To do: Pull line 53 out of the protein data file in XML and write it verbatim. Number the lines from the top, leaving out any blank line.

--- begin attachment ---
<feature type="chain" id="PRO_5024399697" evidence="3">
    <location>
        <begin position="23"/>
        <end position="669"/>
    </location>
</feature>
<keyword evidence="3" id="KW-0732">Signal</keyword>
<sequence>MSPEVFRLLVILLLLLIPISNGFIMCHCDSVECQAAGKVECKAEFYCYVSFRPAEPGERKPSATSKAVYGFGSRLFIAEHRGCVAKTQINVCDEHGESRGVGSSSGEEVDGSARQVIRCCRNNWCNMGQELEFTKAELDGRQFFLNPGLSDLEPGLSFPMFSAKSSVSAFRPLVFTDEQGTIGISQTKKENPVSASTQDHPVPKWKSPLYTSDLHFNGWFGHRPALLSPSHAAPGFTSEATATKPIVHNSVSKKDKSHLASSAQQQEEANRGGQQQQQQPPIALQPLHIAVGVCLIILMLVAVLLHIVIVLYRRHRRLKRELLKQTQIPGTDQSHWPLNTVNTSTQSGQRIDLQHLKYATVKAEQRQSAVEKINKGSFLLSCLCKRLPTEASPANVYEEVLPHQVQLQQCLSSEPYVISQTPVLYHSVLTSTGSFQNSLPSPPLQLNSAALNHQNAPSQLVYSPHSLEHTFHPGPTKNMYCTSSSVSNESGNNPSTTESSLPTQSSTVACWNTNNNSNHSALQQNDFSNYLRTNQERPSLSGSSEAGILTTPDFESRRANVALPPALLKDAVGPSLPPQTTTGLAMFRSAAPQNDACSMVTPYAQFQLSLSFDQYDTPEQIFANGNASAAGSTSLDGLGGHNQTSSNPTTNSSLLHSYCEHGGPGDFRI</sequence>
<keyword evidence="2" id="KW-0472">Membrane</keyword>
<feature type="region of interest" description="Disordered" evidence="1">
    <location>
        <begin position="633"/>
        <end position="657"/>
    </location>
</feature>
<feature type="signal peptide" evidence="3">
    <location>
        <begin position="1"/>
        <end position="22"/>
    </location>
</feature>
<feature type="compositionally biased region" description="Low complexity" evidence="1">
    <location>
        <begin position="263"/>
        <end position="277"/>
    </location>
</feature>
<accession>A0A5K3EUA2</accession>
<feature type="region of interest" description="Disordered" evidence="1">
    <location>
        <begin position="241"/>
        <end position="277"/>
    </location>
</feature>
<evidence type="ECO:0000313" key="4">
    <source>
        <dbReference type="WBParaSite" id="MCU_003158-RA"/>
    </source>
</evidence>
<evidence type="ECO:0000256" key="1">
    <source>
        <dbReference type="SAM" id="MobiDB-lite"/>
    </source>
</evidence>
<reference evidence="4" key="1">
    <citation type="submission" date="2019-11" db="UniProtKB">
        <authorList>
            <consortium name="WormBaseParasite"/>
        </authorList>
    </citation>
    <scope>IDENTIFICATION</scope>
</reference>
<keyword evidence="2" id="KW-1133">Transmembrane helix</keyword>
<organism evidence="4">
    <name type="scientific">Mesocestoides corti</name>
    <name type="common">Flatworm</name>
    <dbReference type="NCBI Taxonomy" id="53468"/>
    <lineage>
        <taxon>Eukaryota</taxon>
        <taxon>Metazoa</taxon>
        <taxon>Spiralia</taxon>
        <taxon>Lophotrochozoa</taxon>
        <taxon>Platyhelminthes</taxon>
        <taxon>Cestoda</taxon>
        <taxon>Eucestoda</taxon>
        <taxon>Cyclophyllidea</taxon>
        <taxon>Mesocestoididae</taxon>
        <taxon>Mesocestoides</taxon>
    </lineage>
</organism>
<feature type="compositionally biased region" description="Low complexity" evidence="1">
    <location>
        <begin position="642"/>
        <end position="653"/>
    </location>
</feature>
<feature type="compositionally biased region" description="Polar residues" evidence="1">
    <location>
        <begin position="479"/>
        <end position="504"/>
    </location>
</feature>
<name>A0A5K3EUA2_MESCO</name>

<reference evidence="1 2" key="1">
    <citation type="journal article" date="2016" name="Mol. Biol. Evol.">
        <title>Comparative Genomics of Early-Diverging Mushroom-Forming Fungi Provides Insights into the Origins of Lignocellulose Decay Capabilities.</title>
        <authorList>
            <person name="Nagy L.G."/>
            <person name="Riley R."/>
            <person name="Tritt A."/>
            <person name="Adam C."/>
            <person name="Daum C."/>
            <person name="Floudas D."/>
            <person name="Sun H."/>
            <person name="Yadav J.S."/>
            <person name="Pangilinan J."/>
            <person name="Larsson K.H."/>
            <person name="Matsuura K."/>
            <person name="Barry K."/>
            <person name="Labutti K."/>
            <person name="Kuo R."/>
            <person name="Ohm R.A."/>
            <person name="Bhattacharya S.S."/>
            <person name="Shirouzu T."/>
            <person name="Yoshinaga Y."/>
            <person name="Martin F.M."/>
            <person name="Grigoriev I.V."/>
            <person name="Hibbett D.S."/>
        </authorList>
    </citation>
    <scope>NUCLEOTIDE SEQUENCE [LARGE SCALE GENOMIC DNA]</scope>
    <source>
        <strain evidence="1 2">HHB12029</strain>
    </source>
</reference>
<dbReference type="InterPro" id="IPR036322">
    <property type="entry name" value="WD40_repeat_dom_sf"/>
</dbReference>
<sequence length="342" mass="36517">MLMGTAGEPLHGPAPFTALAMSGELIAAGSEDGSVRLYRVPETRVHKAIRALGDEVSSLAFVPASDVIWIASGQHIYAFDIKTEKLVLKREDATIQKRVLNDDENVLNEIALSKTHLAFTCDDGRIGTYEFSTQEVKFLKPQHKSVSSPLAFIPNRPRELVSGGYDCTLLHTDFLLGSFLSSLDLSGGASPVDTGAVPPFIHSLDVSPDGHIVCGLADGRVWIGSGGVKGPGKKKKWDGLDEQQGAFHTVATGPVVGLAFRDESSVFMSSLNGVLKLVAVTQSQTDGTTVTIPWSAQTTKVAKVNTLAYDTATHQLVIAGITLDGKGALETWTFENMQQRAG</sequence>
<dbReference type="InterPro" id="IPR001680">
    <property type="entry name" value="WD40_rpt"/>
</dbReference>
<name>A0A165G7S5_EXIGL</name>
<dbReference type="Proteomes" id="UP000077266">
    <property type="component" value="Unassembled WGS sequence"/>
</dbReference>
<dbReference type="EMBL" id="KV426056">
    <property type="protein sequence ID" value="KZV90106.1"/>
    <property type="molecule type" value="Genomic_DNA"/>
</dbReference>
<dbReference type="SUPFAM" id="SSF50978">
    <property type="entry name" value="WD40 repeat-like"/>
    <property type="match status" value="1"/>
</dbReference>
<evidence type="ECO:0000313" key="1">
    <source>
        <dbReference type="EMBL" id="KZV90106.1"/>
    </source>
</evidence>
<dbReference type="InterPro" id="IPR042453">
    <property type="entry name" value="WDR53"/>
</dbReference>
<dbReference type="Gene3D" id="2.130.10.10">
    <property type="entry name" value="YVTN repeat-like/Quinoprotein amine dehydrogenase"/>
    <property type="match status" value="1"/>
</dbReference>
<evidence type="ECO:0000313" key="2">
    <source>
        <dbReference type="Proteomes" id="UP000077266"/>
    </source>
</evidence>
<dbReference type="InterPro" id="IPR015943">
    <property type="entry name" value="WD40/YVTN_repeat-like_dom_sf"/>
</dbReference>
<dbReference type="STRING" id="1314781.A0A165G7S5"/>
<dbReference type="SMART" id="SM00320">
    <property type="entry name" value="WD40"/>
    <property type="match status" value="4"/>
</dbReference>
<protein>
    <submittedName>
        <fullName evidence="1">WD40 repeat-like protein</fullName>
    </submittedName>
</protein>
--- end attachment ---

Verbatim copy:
<keyword evidence="2" id="KW-1133">Transmembrane helix</keyword>